Brexit and climate change leave farmers struggling – Alan White

Economic uncertainty and extreme weather make agriculture an unpredictable business, says Alan White

Alan White, Partner in Land and Rural Business at Gillespie Macandrew

What image comes to mind when you think of a farmer? A scowling ruddy-cheeked man sitting ten feet up in the air on an enormous tractor pulling a huge trailer loaded with bales of straw? Perhaps a grumpy ruddy-cheeked man astride a quad bike, cursing his collie dog for its apparent inability to keep some errant sheep in order?

Well, if your imagined farmer is grumpy, it is probably for good reason. Brexit uncertainty combined with extremes of weather which may be put down to climate change, make modern farming an unpredictable business. Our imagined farmer is probably scowling because he is worried about whether or not he will make any money selling his load of straw or flock of lambs.

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The EU has set up a “solidarity fund”, part of which will help offset the effect of Brexit on EU farmers. In contrast, UK farmers have had repeated promises of support, but to date nothing has been made available to farmers, nor even any detail of what support might be forthcoming. We all know that promises don’t pay the bills.

Earlier in 2019, when the country planned to leave the EU, prices for Scotch beef reached a three-year low. There has been some improvement since, though that could be attributed to reduced supply. Bad weather in the first half of 2018 was followed by a hot, dry summer, which at the time we all enjoyed. However, late snow in 2018 meant that mortality rates among livestock were significantly higher than usual, and the hot dry summer meant lack of fodder for winter 2018/19, so farmers sold stock, often at a loss, in the second half of 2018 to avoid having more mouths than they could feed. Farmers can ill-afford another year of losses.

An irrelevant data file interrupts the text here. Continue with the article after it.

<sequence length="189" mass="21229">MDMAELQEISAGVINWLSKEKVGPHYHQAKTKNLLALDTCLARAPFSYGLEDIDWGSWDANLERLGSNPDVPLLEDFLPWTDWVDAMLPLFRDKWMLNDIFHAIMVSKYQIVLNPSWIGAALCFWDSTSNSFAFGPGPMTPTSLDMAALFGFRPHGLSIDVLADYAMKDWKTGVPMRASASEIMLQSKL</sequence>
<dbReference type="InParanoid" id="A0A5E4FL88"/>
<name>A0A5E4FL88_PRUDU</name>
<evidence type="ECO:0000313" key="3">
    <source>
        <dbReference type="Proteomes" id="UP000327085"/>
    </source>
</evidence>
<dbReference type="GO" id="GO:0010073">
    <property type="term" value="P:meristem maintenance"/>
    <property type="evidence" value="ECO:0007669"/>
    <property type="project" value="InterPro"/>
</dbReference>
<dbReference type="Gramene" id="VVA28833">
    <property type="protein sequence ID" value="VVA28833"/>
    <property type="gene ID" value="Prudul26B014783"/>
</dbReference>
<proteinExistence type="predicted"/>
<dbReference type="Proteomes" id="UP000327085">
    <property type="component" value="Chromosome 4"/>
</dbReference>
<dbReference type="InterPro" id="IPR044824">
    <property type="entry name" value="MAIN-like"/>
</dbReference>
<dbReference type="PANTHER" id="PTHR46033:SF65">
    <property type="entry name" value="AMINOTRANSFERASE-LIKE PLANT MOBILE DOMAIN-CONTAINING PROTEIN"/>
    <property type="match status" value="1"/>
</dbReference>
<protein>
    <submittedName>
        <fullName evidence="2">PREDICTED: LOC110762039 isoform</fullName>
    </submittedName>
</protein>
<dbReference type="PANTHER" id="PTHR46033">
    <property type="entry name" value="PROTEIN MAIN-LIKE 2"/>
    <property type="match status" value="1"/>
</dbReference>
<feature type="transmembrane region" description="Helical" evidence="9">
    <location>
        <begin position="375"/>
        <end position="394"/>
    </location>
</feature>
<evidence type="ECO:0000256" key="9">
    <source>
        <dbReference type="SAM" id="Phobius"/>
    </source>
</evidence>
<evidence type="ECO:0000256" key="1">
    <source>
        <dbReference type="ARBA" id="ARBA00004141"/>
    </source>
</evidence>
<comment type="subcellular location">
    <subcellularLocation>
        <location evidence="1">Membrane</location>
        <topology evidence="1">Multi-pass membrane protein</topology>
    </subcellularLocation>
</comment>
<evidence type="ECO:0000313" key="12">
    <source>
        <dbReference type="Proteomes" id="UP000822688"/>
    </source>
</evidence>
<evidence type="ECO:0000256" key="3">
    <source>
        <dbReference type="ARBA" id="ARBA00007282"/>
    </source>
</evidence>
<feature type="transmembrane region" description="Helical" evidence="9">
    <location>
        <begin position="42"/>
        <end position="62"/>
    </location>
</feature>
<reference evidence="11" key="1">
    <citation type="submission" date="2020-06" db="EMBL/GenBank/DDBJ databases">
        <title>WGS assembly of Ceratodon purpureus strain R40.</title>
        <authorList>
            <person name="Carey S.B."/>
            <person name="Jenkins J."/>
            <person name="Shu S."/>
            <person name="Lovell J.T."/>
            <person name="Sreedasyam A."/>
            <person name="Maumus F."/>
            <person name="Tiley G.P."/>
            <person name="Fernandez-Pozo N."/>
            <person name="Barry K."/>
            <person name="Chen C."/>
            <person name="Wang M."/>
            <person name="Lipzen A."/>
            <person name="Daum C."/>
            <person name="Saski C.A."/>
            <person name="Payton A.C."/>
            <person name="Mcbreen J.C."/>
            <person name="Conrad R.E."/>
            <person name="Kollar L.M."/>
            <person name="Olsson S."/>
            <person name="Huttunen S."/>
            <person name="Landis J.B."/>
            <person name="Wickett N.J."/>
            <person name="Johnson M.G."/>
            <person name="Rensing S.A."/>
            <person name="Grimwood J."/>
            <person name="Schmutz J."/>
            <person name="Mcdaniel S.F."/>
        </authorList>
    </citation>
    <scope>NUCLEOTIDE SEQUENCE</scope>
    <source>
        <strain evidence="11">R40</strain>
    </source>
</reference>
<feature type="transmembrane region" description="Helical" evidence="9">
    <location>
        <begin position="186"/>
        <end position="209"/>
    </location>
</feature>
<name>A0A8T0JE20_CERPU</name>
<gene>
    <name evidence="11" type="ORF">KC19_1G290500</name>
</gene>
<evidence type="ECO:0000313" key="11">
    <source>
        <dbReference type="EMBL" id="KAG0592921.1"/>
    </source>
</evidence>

While “deal or no deal” might make good TV, there is a direct impact in the real world now. As various politicians have said, no deal simply means the UK would trade on World Trade Organisation terms. Put bluntly, WTO tariffs would mean UK exports to the EU would be more expensive. That additional expense would be borne by the exporter, but the merchants who actually sell produce into the EU have included clauses in contracts so that any additional cost will be passed on to farmers.

Amid all the media attention around court cases and speculation about “what if”, it has gone relatively unnoticed that in March this year the Government published a set of tariffs which the UK would apply on an interim basis in the event of a no deal exit. These tariffs are generally lower than those currently applied under EU rules to imports from third countries. The impact of that would mean imported produce from around the world will have access to the UK at lower cost than has been the case to date. While that might sound like good news for consumers, the impact could be far reaching. The British Retail Consortium, the Food and Drink Federation and the National Farmers Unions are warning that the effect of tariffs and probably more importantly, non-tariff trade barriers such as veterinary inspections, food safety standards and certification, will lead to shortages of fresh food and drink, particularly fruit and vegetables

The exchange rate also has a significant effect on consumer prices. A weaker currency means imported produce is more expensive in the UK. Uncertainty around the eventual outcome has weakened sterling and if that continues then imported goods will be more expensive than they might otherwise have been.

There are also wider environmental issues to consider. Given the declared climate emergency, can it really be the case that importing produce which has travelled thousands of miles is a sustainable food policy for the UK? Now, more than ever, the country needs to support its primary producers, the farmers. Government needs to provide financial support to ensure farm businesses can survive the likely shock effect Brexit will have on them; consumers need to buy locally produced food; and we all need to adjust our diets to become less reliant on non-domestic food groups. In that way we can all help tackle climate change and contribute towards “net zero”, whilst at the same time supporting our friends and neighbours who work the land.

Alan White, Partner in Land and Rural Business at Gillespie Macandrew